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Modern France" by Marianne Ruel Robins, Westmont College.

Robins

investigated the tensions in 16th century Francebetween Protestant and

Catholic denunciations of dancing and the real significance of dancing inthe

social body, including its place in courtship, group activity,and funerals.

Despite religious prohibitions, itremained popular, as she demonstrated

using a number of visual examples.Prohibition may have been based on the

tendency todisorder expressed in dancing. Religious authorities developed

alternative practices in some instances, but such actions meant that dancingas

an expression of sociability became segregated from religious practice.

The second paper was "Puritan Identity andthe Later Elizabethan

Church: William Perkinsand the Powerful Exhortation" by Steve Pointer,

Trinity International University. Pointer's paperclosely examined the role of

Perkins as a second generation Puritan who was instrumental in adjustingthe

Puritan identity inlate Elizabethan England. Pointer examined Perkins'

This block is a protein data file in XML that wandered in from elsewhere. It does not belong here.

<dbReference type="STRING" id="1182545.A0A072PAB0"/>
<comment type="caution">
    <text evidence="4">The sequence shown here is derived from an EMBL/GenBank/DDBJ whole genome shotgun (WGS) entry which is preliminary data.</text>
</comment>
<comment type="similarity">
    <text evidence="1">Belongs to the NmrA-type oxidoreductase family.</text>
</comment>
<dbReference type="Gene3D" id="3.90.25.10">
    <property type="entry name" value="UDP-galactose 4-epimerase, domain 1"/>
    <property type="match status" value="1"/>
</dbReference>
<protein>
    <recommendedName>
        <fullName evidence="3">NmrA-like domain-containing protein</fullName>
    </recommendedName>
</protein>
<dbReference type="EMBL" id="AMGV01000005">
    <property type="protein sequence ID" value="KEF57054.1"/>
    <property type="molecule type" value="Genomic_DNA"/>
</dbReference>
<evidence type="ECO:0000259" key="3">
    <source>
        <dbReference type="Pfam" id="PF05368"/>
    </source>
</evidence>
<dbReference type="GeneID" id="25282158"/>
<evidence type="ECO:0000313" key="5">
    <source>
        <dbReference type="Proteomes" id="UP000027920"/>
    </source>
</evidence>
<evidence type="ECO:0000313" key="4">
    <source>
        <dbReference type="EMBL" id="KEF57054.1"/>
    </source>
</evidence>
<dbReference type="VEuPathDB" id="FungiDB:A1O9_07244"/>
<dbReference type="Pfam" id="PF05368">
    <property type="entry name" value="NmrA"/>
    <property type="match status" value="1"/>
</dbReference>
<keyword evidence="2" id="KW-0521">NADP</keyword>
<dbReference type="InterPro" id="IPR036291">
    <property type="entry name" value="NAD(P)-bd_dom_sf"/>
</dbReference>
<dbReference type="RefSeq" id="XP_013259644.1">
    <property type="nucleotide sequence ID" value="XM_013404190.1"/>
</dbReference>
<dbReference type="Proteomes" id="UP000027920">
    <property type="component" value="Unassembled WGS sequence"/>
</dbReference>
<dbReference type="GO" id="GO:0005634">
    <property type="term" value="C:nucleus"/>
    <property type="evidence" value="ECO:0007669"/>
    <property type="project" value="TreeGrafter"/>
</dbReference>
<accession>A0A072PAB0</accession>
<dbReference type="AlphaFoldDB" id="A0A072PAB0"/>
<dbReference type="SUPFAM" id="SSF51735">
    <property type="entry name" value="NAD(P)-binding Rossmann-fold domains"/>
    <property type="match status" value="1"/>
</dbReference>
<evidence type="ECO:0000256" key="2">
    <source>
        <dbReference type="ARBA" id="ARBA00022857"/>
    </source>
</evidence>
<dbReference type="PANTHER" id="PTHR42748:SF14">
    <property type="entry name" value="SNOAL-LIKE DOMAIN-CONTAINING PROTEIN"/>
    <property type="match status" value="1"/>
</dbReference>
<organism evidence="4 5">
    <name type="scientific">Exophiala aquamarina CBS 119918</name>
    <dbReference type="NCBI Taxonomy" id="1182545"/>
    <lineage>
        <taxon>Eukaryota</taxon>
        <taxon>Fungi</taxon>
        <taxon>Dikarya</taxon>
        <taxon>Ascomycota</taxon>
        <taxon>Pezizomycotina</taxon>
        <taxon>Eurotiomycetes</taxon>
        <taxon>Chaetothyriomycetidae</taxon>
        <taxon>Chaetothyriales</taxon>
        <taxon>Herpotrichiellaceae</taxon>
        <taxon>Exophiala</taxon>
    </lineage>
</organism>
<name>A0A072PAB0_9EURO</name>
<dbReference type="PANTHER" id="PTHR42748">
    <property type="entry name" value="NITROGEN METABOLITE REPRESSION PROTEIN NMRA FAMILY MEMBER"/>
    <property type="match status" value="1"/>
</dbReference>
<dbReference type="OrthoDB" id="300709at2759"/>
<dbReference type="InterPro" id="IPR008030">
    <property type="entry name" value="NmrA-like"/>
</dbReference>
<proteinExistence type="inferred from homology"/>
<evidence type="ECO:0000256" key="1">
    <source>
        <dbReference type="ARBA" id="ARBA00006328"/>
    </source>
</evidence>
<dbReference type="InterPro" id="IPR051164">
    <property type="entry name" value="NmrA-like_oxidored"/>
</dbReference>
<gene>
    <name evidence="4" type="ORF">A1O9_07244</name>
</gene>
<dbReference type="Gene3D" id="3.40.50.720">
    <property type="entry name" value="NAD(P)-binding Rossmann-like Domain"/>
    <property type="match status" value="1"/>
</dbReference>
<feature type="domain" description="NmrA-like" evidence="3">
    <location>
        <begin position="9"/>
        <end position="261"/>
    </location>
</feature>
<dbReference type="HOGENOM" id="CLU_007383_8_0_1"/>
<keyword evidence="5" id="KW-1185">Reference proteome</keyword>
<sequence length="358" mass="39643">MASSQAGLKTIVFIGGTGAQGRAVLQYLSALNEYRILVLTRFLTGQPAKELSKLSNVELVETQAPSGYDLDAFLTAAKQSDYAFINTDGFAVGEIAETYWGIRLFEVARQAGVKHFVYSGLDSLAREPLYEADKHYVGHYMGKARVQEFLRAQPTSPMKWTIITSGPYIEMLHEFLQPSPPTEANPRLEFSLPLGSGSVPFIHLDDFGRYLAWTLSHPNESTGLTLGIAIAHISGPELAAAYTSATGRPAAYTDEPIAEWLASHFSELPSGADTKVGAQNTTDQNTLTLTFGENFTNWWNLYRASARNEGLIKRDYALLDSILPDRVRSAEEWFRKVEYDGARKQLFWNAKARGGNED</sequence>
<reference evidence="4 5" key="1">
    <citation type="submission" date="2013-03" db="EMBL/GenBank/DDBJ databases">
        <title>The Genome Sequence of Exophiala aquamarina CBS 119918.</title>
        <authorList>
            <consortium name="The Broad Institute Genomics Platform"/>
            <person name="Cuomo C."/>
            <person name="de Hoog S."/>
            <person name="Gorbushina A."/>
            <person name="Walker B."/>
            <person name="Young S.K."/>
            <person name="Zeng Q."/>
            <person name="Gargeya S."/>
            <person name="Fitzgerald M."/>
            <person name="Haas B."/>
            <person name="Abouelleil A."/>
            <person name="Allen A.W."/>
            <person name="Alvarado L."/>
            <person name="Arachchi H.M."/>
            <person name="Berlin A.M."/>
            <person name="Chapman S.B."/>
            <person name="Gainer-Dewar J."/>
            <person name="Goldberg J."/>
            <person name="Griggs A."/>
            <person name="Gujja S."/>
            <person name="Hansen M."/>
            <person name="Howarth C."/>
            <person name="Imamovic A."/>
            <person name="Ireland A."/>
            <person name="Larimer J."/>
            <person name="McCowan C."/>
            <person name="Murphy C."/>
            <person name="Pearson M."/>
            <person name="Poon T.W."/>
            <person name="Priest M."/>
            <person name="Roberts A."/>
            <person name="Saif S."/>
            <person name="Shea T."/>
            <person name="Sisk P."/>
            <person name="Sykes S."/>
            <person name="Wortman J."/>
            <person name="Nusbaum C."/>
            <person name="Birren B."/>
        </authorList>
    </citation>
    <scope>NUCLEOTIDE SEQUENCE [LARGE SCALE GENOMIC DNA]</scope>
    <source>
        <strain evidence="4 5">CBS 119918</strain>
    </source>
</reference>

covenant theology as part of his preaching of the need forrepentance among

individuals. This repentance would do much to lift the whole nation upin

God's eyes. Pointer thus saw Perkins as hoping to bring his nation closerto

the vision hehad for God's anointed people. Glenn Sanders of Oklahoma

Baptist University offered brief commentary noting the social significance of

religious figures in both cases.

"RELIGIOUS IDEAS AND 19thCENTURY ENGLAND" was the title of

Session 13,chaired by Jerry L. Summers, East Texas Baptist University.

Papers were presented on "Can AnythingGood Come out of Epworth?: The

Wesleyan Doctrine of Christian Perfection and theFormation of Victorian

Culture" by Stephen W. Rankin, SouthwesternCollege of Kansas, and "The

Silent Revolution and the Making of Victorian England"by Herbert

Schlossberg, Ethics and Public Policy Center.Dwight Brautigam, Huntington

College, served as commentator. Rankin's paper isa response to the Halevy

thesis that Methodism functionedas a diversion of the English working class

into an attitude of submission to authority. Heargued that this was due to a

fundamental misunderstanding of Wesley's doctrine spiritualperfection and

to Halevy's reliance on thewritings of a leading Wesley successor, Richard

Watson, who had subtly shifted the focus to duty.

Schlossberg discussedthe historiography of the concept of "Victorian"

and the denigration of the Victorian era by secular historians.He called for a

critique of naturalism and for a seizing ofthe initiative in the face of the

possible openness ofcontemporary relativism. He appealed to evangelical

historians to "do good work" in all areas of history.

[CONVERTED BY MYRMIDON]